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By Donald Wayne Viney
The Ontological Argument and the Case for Theism
In 1955 Hartshorne left Chicago for Emory University in Atlanta. He traveled to Hawaii, the Philippines, Japan, and Taiwan in 1958. In 1962 he moved to the University of Texas at Austin. He visited India and Japan in 1966, Australia in 1974, Belgium in 1978, Japan and Hawaii in 1984, and England in 1988. At Emory and Texas he concentrated on defending his version of the ontological argument, developing his metaphysical system, reexamining the history of philosophy, and writing his autobiography.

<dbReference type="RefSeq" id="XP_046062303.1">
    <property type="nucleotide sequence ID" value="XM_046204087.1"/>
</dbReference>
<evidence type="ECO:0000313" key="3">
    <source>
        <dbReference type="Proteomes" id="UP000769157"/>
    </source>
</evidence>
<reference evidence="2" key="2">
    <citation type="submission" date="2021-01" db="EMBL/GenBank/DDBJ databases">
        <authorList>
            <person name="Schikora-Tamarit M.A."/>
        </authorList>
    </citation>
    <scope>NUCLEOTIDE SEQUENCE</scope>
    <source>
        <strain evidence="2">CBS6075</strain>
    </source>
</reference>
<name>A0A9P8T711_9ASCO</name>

Hartshorne’s best known but least understood work is his defense of the ontological argument. He probably wrote more on the subject than any other philosopher has; but despite his many remarks to the contrary, the supposition that he considered the argument to be a definitive proof of God’s existence, is widespread. The final chapter of his dissertation is devoted to the argument; two decades later he returned to it in the penultimate chapter of Man’s Vision of God and the Logic of Theism and in an article, “The Formal Validity and Real Significance of the Ontological Argument” (1944). In Philosophers Speak of God he distinguished two forms of the argument in Anselm’s work—seven years before Norman Malcolm made the same point in, “Anselm’s Ontological Arguments” (1960), an article that caused a minor stir among analytic philosophers. Hartshorne discussed Malcolm’s article in “The Logic of the Ontological Argument” (1961). In that same article he first formulated the ontological argument using the notation of modal logic. He gave a more elaborate formalization and defense of the argument in The Logic of Perfection and Other Essays in Neoclassical Metaphysics (1962). In Anselm’s Discovery: A Re-examination of the Ontological Argument for God’s Existence (1965) he defends Anselm’s second argument and gives detailed analyses of historical treatments of the argument. Finally, he presents it as part of a cumulative case for God’s existence in Creative Synthesis (1970).